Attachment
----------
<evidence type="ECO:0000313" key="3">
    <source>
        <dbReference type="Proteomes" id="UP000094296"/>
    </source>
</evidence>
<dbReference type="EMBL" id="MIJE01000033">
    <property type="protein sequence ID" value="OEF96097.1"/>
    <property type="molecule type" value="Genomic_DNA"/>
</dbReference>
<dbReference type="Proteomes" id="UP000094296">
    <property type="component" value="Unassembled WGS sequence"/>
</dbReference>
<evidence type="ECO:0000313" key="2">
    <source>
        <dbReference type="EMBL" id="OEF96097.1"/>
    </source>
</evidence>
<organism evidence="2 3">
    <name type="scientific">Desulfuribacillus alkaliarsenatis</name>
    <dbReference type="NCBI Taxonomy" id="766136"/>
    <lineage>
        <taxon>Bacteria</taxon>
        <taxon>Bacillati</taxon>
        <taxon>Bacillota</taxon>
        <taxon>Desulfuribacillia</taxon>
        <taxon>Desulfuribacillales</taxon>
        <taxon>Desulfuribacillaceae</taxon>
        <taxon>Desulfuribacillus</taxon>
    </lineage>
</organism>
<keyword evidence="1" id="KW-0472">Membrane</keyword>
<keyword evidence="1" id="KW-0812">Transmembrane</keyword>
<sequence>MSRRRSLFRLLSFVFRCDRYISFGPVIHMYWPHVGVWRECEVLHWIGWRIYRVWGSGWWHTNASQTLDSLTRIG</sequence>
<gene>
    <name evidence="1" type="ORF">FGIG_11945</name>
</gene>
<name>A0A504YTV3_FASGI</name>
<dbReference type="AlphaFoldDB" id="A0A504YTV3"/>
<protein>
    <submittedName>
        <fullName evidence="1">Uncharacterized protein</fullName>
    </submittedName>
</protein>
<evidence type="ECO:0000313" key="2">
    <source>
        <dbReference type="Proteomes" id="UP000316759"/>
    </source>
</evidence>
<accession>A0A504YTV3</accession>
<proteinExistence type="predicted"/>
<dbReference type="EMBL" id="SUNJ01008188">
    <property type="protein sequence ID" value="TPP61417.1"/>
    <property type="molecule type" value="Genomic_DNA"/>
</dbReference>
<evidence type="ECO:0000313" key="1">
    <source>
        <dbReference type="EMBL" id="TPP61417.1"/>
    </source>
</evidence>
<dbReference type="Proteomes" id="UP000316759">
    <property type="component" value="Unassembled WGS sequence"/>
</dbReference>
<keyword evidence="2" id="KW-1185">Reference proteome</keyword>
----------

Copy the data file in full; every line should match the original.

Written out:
<evidence type="ECO:0000313" key="3">
    <source>
        <dbReference type="Proteomes" id="UP000094296"/>
    </source>
</evidence>
<dbReference type="EMBL" id="MIJE01000033">
    <property type="protein sequence ID" value="OEF96097.1"/>
    <property type="molecule type" value="Genomic_DNA"/>
</dbReference>
<dbReference type="Proteomes" id="UP000094296">
    <property type="component" value="Unassembled WGS sequence"/>
</dbReference>
<evidence type="ECO:0000313" key="2">
    <source>
        <dbReference type="EMBL" id="OEF96097.1"/>
    </source>
</evidence>
<organism evidence="2 3">
    <name type="scientific">Desulfuribacillus alkaliarsenatis</name>
    <dbReference type="NCBI Taxonomy" id="766136"/>
    <lineage>
        <taxon>Bacteria</taxon>
        <taxon>Bacillati</taxon>
        <taxon>Bacillota</taxon>
        <taxon>Desulfuribacillia</taxon>
        <taxon>Desulfuribacillales</taxon>
        <taxon>Desulfuribacillaceae</taxon>
        <taxon>Desulfuribacillus</taxon>
    </lineage>
</organism>
<keyword evidence="1" id="KW-0472">Membrane</keyword>
<keyword evidence="1" id="KW-0812">Transmembrane</keyword>
<sequence>MSRRRSLFRLLSFVFRCDRYISFGPVIHMYWPHVGVWRECEVLHWIGWRIYRVWGSGWWHTNASQTLDSLTRIG</sequence>
<gene>
    <name evidence="1" type="ORF">FGIG_11945</name>
</gene>
<name>A0A504YTV3_FASGI</name>
<dbReference type="AlphaFoldDB" id="A0A504YTV3"/>
<protein>
    <submittedName>
        <fullName evidence="1">Uncharacterized protein</fullName>
    </submittedName>
</protein>
<evidence type="ECO:0000313" key="2">
    <source>
        <dbReference type="Proteomes" id="UP000316759"/>
    </source>
</evidence>
<accession>A0A504YTV3</accession>
<proteinExistence type="predicted"/>
<dbReference type="EMBL" id="SUNJ01008188">
    <property type="protein sequence ID" value="TPP61417.1"/>
    <property type="molecule type" value="Genomic_DNA"/>
</dbReference>
<evidence type="ECO:0000313" key="1">
    <source>
        <dbReference type="EMBL" id="TPP61417.1"/>
    </source>
</evidence>
<dbReference type="Proteomes" id="UP000316759">
    <property type="component" value="Unassembled WGS sequence"/>
</dbReference>
<keyword evidence="2" id="KW-1185">Reference proteome</keyword>